Slydial is the app that lets you go straight to voicemail, safe from the possibility that someone might actually answer your call.
One reason Slydial exists is because of the energy vampires in the world. Those people you dread talking to because they leave you depleted, bummed out, frustrated, or annoyed with every conversation. However hopeful you remain, they will figure out how to suck the energy from the conversation. Sure, maybe you use Slydial because you just don’t have the time for a conversation and texting would get lost in translation. But I don’t think that’s the biggest reason it’s so popular.
One of the greatest predictors of your effectiveness, happiness, and success in your work is your capacity to be an energizer, instead of an energy vampire. According to Rob Cross at the University of Virginia, your ability to create energy in the workplace, and with your colleagues around you, is more powerful a predictor of your success over other criteria, including your function, title, department, expertise, seniority, knowledge, intelligence… These are all descriptors. Creating energy is a behavior, and it can be learned.
Think about that for a second, and then ask yourself, “When people leave an interaction with me, do they leave feeling more or less energized?”
Here are a few ways you can make sure you create and magnify energy, instead of draining those around you:
Energizers are present
Creating energy does not require you be an extrovert. It does not mean you need to jump up and down, or stand on a chair and cheer, or high-five your colleagues. It simply means you possess the ability to see opportunities as others describe them, and reiterate those ideas back in a way that conveys you truly understood them.
Energizers open possibilities
Energizers possess the ability to ask provocative questions that open up possibilities and encourage pursuit of action. It means being present and engaged in each conversation. It means building contagious enthusiasm in a constructive way, with emotional fluency. Opening possibilities is about giving those around you the creative latitude to explore ideas that perhaps fall outside of usual organizational boundaries.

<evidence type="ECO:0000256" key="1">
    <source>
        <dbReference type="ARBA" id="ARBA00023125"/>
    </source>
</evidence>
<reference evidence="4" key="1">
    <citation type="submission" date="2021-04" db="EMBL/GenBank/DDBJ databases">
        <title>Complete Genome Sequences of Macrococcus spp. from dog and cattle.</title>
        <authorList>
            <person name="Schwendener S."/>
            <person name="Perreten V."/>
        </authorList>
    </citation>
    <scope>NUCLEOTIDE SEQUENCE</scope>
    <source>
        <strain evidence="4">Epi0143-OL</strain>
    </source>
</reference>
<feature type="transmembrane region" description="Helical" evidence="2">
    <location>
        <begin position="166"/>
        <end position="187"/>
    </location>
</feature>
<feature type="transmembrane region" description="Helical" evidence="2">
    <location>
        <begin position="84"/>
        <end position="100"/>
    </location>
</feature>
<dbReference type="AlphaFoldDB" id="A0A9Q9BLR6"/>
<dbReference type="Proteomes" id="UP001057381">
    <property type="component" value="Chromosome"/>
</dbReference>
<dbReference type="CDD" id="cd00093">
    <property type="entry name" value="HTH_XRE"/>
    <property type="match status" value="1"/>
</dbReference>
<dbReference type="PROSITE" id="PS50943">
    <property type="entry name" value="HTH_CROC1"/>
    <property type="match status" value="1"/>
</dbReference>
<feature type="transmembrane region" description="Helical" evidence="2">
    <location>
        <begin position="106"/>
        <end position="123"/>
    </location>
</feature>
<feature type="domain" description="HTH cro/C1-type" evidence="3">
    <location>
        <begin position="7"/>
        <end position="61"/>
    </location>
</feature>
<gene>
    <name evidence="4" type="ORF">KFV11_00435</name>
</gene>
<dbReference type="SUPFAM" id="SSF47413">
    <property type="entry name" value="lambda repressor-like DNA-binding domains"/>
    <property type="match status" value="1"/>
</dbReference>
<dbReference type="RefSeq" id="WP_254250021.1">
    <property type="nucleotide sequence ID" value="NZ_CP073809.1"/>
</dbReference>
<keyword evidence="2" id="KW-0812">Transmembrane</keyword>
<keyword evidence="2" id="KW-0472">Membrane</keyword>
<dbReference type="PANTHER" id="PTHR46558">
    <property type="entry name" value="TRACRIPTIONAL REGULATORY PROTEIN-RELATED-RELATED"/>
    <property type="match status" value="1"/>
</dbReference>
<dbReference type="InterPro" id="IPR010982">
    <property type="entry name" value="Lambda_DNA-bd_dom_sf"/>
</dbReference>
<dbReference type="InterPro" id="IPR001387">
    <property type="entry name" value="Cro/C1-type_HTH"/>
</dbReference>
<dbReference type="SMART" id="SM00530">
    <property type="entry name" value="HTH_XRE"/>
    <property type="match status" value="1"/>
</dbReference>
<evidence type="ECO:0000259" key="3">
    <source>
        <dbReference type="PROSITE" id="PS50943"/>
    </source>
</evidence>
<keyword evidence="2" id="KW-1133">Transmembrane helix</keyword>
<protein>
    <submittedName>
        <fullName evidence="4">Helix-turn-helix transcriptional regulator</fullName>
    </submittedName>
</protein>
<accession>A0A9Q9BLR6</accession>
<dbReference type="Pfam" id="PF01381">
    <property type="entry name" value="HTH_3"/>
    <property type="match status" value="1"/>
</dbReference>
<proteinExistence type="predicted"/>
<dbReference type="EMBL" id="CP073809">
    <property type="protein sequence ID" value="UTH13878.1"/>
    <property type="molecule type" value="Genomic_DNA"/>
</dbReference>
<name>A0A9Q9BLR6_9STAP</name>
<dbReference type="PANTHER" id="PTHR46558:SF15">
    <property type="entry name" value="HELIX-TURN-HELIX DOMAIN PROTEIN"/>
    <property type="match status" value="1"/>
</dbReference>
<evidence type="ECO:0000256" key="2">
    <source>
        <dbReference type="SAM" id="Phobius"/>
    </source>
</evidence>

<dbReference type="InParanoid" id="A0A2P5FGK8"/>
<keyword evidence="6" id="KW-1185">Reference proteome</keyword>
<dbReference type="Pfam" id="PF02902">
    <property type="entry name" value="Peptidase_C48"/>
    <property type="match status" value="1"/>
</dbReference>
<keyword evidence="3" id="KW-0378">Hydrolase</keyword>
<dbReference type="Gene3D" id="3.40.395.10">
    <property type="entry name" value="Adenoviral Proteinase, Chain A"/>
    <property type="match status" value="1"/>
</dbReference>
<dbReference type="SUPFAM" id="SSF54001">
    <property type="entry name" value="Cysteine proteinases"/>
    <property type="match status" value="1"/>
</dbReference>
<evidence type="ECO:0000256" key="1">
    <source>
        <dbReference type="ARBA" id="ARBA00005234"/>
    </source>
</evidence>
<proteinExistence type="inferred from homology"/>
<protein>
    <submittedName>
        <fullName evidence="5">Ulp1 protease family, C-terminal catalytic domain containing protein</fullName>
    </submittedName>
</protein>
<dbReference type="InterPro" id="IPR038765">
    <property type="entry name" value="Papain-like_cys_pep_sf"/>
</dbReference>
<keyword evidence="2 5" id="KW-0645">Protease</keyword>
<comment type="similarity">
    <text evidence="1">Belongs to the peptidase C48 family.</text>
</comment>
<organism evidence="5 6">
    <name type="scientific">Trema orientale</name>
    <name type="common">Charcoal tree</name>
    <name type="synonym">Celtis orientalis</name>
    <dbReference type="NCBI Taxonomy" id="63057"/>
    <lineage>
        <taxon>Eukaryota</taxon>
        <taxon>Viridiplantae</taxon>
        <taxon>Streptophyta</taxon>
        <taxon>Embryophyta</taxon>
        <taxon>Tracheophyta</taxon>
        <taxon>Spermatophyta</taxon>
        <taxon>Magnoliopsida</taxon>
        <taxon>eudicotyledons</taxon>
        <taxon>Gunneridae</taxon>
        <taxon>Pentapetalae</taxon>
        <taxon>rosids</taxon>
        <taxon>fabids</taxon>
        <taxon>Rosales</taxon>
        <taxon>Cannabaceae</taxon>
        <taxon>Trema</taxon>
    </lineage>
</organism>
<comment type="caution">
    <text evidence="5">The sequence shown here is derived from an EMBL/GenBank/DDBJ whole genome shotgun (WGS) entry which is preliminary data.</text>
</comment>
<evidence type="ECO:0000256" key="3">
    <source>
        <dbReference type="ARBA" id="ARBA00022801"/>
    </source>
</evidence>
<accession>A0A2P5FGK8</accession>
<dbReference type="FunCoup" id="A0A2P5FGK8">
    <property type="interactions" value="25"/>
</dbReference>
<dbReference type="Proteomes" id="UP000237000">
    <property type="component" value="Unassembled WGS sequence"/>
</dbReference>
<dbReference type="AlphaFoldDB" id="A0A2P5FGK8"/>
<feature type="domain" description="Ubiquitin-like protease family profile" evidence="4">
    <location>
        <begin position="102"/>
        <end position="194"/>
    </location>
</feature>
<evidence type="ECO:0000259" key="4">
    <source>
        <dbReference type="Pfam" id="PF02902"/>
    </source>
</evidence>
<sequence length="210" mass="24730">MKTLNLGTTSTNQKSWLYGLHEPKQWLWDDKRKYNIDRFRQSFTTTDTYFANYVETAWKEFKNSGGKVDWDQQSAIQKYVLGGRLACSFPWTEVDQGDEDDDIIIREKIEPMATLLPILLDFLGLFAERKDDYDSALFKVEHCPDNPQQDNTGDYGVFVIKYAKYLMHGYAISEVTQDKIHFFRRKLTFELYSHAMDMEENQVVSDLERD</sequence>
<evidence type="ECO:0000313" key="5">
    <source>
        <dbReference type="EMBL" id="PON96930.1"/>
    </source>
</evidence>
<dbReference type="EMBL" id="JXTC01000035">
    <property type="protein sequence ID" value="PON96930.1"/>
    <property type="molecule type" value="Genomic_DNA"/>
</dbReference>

Energizers follow through
When we get enthusiastic about something it can be infectious. But remember the difference between enthusiasm and action. There’s nothing more de-energizing than walking away from a meeting feeling fired-up, work diligently on a shared vision, then only to return and find your colleague hasn’t done anything. Energizers follow through on their promises, and consistently demonstrate do-ability of a project by actively contributing.
Energizers add value instead of topping others
I’m sure you have been in a meeting before in which an idea is tossed around. And each person in turn, is trying to outdo the others to look smarter. This is not adding value, this is called topping someone else. This behavior is when you try to sound smarter and more important than someone else and begin to compete, instead of contributing to the conversation. So when someone says, “We went to New York for our vacation.” And then you say, “Oh, we went to Spain.” That’s not building value, that’s trying to top someone else’s contribution.
Energizers use supportive questions
A supportive assertion is when you say, “That’s great!” or “So cool. Love it!” But a supportive question encourages and deepens the conversation. So the next time someone mentions they went to New York for a vacation trying asking, “Wow, that sounds wonderful. What was the most exciting part of the trip for your family?”